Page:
The editor will hopefully write back and set something up, or let you know that he or she doesn’t see a great fit for the project. I’d recommend either contacting several editors at once or having a back-up list to go to if your top choice declines. Try to be gracious (easier said than done, I know. . .) if there is a rejection – you may end up wanting to work with this person again and they get many times more proposals than they could possibly publish.

At the meeting/in the conversation, try to get your basic argument and contribution across in a clear and engaging way – why would someone pay money to read your work? Why does this need to be a book instead of an article or set of articles? Which audience/s do you want it to appeal to? How far into the process are you? Engage the editor about the shape and direction of the manuscript, since they have tons of experience on the different ways books can be structured, what works and doesn’t, etc. You want them on your side, since all of their incentives are to pass on books given the crush of proposals/submissions they face and the alarming economics of academic publishing.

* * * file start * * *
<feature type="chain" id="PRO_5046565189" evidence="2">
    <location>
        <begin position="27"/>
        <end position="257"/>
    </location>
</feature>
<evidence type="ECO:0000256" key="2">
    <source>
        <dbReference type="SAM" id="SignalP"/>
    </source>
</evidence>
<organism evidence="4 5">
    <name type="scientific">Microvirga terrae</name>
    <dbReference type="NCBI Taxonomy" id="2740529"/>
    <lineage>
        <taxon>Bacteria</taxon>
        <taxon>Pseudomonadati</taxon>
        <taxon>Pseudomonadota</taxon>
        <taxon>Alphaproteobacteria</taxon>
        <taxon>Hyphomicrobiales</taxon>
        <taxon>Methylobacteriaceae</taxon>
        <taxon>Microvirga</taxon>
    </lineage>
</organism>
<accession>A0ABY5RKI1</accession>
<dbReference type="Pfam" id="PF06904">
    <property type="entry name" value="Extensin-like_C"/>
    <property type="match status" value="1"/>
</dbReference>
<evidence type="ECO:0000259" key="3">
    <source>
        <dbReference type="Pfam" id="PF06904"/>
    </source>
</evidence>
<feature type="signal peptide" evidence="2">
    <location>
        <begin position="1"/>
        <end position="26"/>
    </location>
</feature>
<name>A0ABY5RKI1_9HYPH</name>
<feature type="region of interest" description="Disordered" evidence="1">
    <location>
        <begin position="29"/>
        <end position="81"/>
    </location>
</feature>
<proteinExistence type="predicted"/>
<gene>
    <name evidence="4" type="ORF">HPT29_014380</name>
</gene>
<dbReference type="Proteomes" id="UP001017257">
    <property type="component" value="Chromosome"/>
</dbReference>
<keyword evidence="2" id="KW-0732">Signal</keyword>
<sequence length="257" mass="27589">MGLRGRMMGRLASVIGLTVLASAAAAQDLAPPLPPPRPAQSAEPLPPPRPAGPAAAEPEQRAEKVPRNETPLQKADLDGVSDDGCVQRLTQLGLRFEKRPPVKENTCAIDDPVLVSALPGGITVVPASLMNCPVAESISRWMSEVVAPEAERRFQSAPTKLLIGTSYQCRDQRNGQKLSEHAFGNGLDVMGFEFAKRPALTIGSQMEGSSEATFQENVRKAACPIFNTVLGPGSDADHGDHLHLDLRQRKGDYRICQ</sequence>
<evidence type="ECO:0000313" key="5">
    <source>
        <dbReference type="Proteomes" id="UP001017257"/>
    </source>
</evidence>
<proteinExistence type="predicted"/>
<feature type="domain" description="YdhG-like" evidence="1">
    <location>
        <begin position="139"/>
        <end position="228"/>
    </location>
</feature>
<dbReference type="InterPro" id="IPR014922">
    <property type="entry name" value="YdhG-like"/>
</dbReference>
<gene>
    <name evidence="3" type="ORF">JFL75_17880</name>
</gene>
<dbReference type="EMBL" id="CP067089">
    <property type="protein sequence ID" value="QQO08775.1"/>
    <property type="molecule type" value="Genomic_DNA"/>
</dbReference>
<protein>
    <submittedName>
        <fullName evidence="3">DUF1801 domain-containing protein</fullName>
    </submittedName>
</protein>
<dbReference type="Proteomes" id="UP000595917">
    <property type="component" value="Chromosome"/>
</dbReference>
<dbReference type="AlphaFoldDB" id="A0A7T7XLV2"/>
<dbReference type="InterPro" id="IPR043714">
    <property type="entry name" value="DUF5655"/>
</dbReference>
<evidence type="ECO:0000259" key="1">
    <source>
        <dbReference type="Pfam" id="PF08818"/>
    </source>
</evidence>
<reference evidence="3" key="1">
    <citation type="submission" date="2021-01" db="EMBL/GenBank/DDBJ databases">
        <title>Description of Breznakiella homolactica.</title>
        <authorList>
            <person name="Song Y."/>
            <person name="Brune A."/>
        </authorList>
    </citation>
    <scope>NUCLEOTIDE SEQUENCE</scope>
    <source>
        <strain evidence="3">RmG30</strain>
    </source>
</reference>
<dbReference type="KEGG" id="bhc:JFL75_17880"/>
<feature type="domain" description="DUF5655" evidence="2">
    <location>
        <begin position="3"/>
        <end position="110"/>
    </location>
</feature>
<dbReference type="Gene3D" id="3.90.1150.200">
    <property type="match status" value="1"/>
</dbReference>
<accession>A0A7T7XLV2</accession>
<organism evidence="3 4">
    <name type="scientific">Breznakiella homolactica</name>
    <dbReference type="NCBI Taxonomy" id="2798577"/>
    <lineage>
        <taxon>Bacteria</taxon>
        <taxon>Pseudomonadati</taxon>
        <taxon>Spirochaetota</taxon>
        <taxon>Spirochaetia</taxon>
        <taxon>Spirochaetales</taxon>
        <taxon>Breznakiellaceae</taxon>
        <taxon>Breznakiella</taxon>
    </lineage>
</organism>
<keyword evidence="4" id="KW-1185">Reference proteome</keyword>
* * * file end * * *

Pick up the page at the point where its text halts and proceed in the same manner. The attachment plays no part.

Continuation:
The editor may express interest and ask to see more of the book when it’s ready, or politely decline to move forward. Follow his or her lead on how to keep in touch and how to submit if there is interest. I personally have found book manuscript workshops staggeringly useful (I just had an amazing lineup of scholars break my current project down and rebuilt it on Tuesday) prior to submitting for review, but your rhythm, resources, and needs will vary of course.

Some people get interest from multiple presses. You can definitely ask about or even push for multiple submissions for review (i.e. to both Cambridge and Princeton, or Oxford and Chicago), but don’t expect it.

If you don’t have a finished manuscript ready to go, you can send an occasional brief email to the editor keeping them up to date on what you are up to. And then the review process is not unlike journals – off it goes into the ether, for some undetermined period of time, without much certainty about results. People tend, I think, to share their book rejection stories far less than their journal rejection stories, but they very much do happen, so don’t let your submission get too close to promotion time if at all possible. Even if it does get accepted, then there will likely be another year or more of the production process. Long-term thinking is important here – there is a limit to how fast even a supportive editor can move things along, and none can guarantee good news.